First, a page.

They complained that they lacked basics like bandages, syringes, and medicines to carry out their duties.

The doctor’s association said it would continue to engage the government for a long-lasting solution to the dispute.

Militants kill 36 people in northern Burkina Faso

Militants kill 36 people in northern Burkina Faso

OUAGADOUGOU, Burkina Faso (AP) — Militants attacked a market in Burkina Faso’s Sanmatenga province, killing at least 36 people and wounding several others, the government said Tuesday.

The gunmen then burned the market, according to a government statement.

The violence is the latest in a surge of attacks in the West African nation’s north that led to the displacement of more than half a million people last year.

The government urged people to collaborate with defense and security forces to restore safety.

President Roch Marc Kabore called for two days of national mourning beginning Wednesday for the victims of the attack.

For years, Burkina Faso was spared the kind of Islamic extremism that affected neighboring Niger and Mali, where it took a 2013 French-led military intervention to dislodge jihadists from power in several major towns.

Militants staged a January 2016 attack in Burkina Faso’s capital, Ouagadougou, that killed at least 30 people at a cafe popular with foreigners. The following year, 18 people were killed at a Turkish restaurant in the capital.

Attacks intensified in 2019 across northern Burkina Faso, and jihadists have gained more ground.

‘Paramount leader’ title for Burundi’s President

‘Paramount leader’ title for Burundi’s President

KAMPALA, Uganda (AP) — Burundi’s president could receive the title of “paramount leader” under draft legislation approved by the government Wednesday as his troubled third term nears an end.

FILE PHOTO: Burundi President Pierre Nkurunziza claps after signing the new constitution at the Presidential Palace in Gitega Province, Burundi June 7, 2018. REUTERS/Evrard Ngendakumana/File Photo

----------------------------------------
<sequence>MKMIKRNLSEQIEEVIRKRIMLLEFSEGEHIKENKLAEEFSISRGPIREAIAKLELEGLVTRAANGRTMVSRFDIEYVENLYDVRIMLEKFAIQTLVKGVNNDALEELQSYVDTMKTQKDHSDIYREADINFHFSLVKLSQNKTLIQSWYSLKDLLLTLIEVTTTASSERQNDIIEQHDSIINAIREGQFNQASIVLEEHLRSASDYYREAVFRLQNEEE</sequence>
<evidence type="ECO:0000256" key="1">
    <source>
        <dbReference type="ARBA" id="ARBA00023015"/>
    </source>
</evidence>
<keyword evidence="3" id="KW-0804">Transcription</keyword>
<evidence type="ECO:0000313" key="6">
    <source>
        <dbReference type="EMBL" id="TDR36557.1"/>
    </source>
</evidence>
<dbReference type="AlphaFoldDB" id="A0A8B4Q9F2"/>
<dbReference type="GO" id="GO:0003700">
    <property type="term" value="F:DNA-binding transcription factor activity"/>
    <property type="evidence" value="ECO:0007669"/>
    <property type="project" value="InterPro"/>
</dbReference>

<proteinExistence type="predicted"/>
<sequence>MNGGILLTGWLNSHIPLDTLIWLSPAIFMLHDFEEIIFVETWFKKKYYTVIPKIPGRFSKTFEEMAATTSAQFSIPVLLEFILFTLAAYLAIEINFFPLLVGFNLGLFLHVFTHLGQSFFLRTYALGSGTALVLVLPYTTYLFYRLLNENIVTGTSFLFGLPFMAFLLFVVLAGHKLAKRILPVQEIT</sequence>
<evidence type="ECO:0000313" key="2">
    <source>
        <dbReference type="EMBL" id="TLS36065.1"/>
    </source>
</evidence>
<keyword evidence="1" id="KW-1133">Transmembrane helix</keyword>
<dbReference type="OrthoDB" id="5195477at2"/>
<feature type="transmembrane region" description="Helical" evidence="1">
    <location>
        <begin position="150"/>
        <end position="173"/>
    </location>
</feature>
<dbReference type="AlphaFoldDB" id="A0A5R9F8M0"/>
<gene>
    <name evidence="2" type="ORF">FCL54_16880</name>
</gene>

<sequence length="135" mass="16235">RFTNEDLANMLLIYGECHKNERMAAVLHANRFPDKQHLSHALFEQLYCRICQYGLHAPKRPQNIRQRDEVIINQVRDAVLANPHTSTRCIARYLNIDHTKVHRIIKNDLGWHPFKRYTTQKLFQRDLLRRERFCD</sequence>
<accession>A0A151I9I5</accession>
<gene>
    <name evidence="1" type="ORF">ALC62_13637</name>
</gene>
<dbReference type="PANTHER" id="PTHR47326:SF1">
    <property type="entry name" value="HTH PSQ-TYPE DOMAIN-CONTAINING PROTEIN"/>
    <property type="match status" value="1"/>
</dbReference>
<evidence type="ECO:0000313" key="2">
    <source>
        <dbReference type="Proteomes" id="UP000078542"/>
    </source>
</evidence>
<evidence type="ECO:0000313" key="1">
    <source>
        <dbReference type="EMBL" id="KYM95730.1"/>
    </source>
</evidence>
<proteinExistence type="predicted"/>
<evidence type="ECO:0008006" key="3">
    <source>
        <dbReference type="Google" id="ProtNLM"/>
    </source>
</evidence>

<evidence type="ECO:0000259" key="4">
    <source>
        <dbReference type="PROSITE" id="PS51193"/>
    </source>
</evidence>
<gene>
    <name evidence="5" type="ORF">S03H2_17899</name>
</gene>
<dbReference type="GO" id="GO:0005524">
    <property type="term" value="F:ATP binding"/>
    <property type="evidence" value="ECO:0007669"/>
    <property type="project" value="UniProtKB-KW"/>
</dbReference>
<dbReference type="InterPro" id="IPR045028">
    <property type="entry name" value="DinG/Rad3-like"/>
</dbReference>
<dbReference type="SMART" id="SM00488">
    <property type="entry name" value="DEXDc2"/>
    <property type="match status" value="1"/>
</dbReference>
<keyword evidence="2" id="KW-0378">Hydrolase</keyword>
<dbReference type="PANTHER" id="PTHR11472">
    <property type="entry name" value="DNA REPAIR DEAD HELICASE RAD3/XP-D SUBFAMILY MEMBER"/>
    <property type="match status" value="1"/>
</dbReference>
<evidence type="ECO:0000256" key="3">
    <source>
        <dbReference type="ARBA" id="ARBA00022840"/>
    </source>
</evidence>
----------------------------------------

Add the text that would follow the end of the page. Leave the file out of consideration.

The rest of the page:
Jean Claude Karerwa Ndenzako, a spokesman for the presidency, tweeted that the Cabinet took the decision to make President Pierre Nkurunziza “Paramount Leader, Champion of Patriotism and Leadership Core.”

It was not immediately clear what being “paramount leader” might entail or what powers it might have for one of Africa’s most divisive leaders.

Nkurunziza, a former rebel leader who has led Burundi since 2005, threw the East African country into chaos in 2015 when he ran for a disputed third term that some called unconstitutional. As security forces fought protesters, hundreds of thousands fled to neighboring countries. Allegations of abuses led to Burundi exiting the International Criminal Court and kicking out the U.N. human rights office.

Nkurunziza has said he will not run again when his current term expires this year. But he reportedly faces pressure from supporters who want him to prolong his stay in power.

Burundi’s ruling CNDD-FDD party will hold a conference Sunday to choose its candidate for the presidential election set for May. A military general who is a Nkurunziza ally is widely believed to be the front-runner.

Lofty titles have been given to Nkurunziza before. In 2018 the ruling party called him “the eternal supreme guide,” a description mocked by some of the president’s critics.